Ammonia, the second largest chemical produced in the world is mainly used for making fertilizers and a variety of chemicals. Synthesis of ammonia on industrial scale in 2013 is stated to be the biggest invention of 20th century which is helping to feed almost 40 per cent of the world’s population. It is manufactured from synthesis of hydrogen and nitrogen gases.

Hydrogen in turn is manufactured from fossil fuels viz natural gas, petroleum products and coal, natural gas remaining the dominant feed.

In order to reduce the carbon emission, now emphasis is on producing ammonia from renewable energy.

Ammonia, produced through ‘electrolysis’ is called ‘green ammonia’. Production and use of green ammonia is part of ‘National Green Hydrogen Mission’. Incentives provided for production of renewable power and green hydrogen will also help to reduce the cost of green ammonia to improve its commercial viability.

The newer development is that in addition to use of ammonia as feed for chemicals, it can also be used as fuel. Ammonia has certain advantages over hydrogen as fuel. This is a commodity being produced, stored, transported and handled on large scale for more than a century. India itself will be producing 19 million tonnes and importing another 2.5 million tonnes ammonia this year. There are production and storage facilities at more than 30 places in the country.

Research and development (R&D) efforts so far concentrated on use of hydrogen as fuel either though combustion or fuel cells. It has been demonstrated convincingly that hydrogen can be used as fuel both for transportation and as well as in stationery facilities. Efforts are on worldwide to use ammonia as marine fuel. While green ammonia is produced from green hydrogen, it can be cracked to regenerate hydrogen, thus working as carrier for green hydrogen. The Centre, through the National Green Hydrogen Mission, has targetted to produce 5 million tonnes of green hydrogen by 2030, both for domestic consumption and export.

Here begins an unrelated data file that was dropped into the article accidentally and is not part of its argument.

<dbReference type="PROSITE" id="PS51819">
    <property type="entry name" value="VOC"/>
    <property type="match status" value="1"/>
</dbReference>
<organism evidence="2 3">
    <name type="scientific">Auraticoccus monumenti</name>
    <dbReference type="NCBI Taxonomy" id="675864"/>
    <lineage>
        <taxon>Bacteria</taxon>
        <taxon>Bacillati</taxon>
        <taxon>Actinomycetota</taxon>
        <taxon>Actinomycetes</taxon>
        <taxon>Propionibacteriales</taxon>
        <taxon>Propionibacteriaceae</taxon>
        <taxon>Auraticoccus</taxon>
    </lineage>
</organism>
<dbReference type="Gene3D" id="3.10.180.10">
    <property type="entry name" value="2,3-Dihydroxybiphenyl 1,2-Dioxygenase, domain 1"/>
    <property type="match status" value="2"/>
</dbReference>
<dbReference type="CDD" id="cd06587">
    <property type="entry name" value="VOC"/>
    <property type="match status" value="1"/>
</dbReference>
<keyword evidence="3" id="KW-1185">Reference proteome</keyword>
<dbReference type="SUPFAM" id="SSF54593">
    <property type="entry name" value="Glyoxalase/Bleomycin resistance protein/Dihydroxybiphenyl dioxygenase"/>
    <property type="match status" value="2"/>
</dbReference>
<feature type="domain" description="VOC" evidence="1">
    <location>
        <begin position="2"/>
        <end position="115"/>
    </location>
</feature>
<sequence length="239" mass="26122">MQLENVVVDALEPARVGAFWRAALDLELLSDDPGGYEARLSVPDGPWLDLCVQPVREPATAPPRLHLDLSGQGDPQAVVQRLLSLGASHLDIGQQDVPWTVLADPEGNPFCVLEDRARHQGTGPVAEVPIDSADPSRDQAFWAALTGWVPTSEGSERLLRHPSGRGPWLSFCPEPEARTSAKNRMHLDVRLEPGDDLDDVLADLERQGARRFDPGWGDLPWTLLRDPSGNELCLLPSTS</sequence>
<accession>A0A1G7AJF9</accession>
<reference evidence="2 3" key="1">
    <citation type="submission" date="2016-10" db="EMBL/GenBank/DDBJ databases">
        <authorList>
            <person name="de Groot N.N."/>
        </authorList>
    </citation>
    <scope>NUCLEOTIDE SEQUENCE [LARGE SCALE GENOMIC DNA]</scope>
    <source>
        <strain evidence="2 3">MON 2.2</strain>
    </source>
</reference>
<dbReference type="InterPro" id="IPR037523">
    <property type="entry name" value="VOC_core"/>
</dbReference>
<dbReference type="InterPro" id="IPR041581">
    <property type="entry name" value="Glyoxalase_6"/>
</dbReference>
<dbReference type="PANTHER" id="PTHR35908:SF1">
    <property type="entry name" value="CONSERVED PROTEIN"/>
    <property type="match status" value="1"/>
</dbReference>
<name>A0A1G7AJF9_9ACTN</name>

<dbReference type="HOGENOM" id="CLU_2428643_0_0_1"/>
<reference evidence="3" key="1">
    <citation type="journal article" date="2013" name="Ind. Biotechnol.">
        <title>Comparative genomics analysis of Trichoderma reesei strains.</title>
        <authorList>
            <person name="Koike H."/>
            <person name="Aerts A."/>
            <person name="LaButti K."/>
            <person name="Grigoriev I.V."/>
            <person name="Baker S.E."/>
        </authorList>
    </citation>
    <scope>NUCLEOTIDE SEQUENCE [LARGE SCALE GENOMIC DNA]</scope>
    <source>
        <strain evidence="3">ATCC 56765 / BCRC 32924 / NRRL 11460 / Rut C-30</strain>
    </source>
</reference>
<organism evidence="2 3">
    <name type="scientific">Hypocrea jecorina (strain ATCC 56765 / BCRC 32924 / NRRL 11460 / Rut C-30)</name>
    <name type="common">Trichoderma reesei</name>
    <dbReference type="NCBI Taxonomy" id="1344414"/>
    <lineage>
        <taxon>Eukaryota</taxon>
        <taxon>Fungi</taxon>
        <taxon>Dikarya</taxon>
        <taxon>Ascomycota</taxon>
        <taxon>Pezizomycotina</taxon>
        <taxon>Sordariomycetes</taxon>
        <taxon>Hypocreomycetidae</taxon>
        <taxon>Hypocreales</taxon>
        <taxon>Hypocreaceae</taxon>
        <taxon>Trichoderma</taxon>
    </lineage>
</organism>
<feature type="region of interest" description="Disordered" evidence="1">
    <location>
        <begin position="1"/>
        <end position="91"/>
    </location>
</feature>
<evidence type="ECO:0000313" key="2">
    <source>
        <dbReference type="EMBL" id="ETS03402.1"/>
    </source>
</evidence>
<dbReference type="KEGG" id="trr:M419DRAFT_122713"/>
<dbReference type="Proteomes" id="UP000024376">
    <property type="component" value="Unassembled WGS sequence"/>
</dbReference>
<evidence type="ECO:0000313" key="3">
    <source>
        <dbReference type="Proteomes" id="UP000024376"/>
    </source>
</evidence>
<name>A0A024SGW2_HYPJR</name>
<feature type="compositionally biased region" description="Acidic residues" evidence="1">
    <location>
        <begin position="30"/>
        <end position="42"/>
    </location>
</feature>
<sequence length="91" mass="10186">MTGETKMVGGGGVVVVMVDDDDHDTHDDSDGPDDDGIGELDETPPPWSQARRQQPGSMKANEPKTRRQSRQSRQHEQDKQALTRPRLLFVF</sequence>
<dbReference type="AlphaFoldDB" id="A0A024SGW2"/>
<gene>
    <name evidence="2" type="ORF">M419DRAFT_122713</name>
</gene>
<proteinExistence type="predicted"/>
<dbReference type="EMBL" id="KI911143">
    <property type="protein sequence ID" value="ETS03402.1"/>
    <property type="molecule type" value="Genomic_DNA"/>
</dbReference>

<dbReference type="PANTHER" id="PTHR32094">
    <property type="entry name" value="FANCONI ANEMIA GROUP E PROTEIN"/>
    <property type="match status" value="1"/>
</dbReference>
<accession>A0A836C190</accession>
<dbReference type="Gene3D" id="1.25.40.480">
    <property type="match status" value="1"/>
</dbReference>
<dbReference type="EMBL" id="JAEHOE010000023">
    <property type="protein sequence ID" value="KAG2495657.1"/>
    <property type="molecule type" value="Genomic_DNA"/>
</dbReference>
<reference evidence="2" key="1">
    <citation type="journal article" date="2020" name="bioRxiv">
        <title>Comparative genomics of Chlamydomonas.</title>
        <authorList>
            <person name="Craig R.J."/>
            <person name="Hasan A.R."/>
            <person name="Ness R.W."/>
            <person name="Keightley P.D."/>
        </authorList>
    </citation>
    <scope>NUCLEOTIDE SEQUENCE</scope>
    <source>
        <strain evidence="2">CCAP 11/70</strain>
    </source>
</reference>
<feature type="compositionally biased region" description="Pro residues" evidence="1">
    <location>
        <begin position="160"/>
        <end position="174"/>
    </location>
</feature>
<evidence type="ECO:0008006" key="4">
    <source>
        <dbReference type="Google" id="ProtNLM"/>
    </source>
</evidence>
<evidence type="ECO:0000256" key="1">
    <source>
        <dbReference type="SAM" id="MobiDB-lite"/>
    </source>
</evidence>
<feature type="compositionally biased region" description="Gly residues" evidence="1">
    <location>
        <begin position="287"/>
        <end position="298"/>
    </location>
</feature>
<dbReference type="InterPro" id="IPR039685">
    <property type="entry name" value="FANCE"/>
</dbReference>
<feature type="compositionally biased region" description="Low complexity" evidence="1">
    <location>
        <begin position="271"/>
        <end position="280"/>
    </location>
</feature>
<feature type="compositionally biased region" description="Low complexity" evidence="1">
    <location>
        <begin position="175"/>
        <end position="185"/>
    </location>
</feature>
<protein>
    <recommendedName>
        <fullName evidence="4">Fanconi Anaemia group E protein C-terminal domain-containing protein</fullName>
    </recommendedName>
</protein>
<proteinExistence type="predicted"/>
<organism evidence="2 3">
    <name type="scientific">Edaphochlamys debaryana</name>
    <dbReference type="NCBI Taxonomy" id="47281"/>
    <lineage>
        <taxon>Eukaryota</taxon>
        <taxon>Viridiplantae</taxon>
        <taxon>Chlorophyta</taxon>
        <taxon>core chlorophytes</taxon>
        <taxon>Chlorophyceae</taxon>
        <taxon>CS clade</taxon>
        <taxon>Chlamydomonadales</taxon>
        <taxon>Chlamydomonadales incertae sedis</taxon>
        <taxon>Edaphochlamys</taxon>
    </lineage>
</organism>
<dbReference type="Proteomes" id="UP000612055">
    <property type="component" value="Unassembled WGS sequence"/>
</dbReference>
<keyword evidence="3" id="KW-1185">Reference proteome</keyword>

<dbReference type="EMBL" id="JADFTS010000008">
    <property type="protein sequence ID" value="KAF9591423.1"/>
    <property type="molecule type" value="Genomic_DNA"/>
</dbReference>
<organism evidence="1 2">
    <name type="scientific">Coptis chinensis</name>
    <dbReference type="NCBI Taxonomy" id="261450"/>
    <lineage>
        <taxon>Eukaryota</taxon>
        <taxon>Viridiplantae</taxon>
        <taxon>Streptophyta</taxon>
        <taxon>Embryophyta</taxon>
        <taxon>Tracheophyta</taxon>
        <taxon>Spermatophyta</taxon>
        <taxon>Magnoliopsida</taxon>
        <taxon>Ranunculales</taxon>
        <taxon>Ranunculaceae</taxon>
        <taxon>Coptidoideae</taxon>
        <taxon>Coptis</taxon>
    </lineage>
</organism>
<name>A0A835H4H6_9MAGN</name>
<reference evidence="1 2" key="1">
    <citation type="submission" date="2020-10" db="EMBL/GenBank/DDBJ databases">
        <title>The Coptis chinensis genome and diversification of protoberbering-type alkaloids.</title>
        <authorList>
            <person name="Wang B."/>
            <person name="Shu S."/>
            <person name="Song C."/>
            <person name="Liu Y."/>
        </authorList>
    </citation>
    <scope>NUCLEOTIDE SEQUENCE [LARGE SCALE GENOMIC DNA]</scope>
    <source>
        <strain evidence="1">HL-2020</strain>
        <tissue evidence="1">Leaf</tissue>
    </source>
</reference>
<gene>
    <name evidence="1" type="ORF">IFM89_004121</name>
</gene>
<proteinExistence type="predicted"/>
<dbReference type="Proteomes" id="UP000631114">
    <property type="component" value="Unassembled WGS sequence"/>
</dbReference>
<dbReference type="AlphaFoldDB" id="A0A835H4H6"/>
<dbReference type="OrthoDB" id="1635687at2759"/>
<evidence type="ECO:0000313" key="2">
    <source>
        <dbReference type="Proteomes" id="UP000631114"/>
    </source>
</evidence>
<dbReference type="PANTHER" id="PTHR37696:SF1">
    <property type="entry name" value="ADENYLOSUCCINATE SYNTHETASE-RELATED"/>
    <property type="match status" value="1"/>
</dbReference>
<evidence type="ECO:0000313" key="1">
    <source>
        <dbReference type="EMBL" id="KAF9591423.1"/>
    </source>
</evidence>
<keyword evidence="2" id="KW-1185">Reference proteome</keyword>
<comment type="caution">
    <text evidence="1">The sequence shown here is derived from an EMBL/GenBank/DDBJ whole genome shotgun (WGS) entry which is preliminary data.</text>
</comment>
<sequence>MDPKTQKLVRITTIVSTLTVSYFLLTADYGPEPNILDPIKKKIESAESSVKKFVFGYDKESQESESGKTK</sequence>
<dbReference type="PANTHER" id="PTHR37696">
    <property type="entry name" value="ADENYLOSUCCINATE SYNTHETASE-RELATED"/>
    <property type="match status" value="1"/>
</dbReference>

Even if one-fourth of this is converted to green ammonia, there will be almost 7 million tonnes of ammonia production through this route by 2030.

There is of course, need to increase our focus on research and development on use of ammonia as fuel including emission control from such facilities. The government has initiated efforts to study hydrogen as marine fuel on pilot scale by way of extending financial support for such project. The government should also encourage pilot studies for use of ammonia as fuel in boilers and ships, which is key to enhancing country’s energy security and meeting our climate goals.

The writer is former Additional Director General, Fertiliser Association of India. Views expressed are personal